Eric Schmidt has come out fighting against accusations of ‘cooking’ the web, arguing cheffing is not an area of expertise.
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Google Chairman Eric Schmidt was before a US Senate hearing where he defended the company’s business practices to questions from senators on search rankings and Google’s search algorithm.
The search giant has come under scrutiny from antitrust officials who are investigating whether the search engine giant is abusing its power and raising questions about whether Google has a monopoly in the search market.
But is Google the new Microsoft?
US representatives seem to think so – branding the Internet powerhouse’s domination of search – controlling 64.8% of all searches according to comScore stats – as a “unnatural and extraordinary advantage.”
This web prowess along with Maps, News, Gmail and now You+ divisions, gives Google “clear and inherent conflict of interest” Sen Michael Lee of Utah also declared, a claim Chairman Schmidt quickly denied, comparing its situation to what appeared to be Microsoft.
“We get it. By that I mean, we get the lessons of our corporate predecessors.”
Republican senator Mike Lee asked whether the company was “cooking the results” to ensure that Google – related results appeared consistently in product searches – a claim denied by Schmidt.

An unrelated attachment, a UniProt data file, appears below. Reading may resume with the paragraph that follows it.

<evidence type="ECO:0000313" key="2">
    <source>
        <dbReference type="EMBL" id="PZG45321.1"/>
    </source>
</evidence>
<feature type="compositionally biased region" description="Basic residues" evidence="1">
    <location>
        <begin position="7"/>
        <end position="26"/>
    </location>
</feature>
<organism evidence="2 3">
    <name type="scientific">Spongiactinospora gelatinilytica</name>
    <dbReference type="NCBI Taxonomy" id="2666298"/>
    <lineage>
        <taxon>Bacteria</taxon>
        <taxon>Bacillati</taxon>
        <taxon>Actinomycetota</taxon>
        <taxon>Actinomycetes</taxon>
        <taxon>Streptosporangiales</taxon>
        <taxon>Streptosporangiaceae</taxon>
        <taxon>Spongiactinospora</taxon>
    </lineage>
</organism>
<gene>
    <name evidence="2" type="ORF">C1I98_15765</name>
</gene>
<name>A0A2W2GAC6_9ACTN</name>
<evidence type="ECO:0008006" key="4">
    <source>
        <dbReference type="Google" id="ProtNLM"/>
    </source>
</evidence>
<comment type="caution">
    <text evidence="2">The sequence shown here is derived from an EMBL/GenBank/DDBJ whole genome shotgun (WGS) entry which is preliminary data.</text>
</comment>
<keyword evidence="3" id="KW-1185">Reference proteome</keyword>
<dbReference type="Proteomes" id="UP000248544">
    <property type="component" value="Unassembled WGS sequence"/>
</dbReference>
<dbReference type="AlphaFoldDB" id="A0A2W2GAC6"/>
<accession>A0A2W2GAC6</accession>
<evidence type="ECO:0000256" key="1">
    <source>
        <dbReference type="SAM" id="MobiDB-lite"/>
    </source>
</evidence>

“May I simply say that I can assure you we’re not cooking anything” Schmidt replied, denying it was engaging in underhand tactics in its search results to the disadvantage search rivals like Bing and Yahoo!
“Google does nothing to block access to any of the competitors and other sources of information,” he added.
During the hearing before the Senate judiciary antitrust subcommittee, Schmidt claimed that everything the company has done so far is legal and good for its customers.
He argued that the Internet is a platform on which Google is like a GPS system and doesn’t control access to the Web.
The company does, however, control its own search rankings, which were a key issue in the hearing.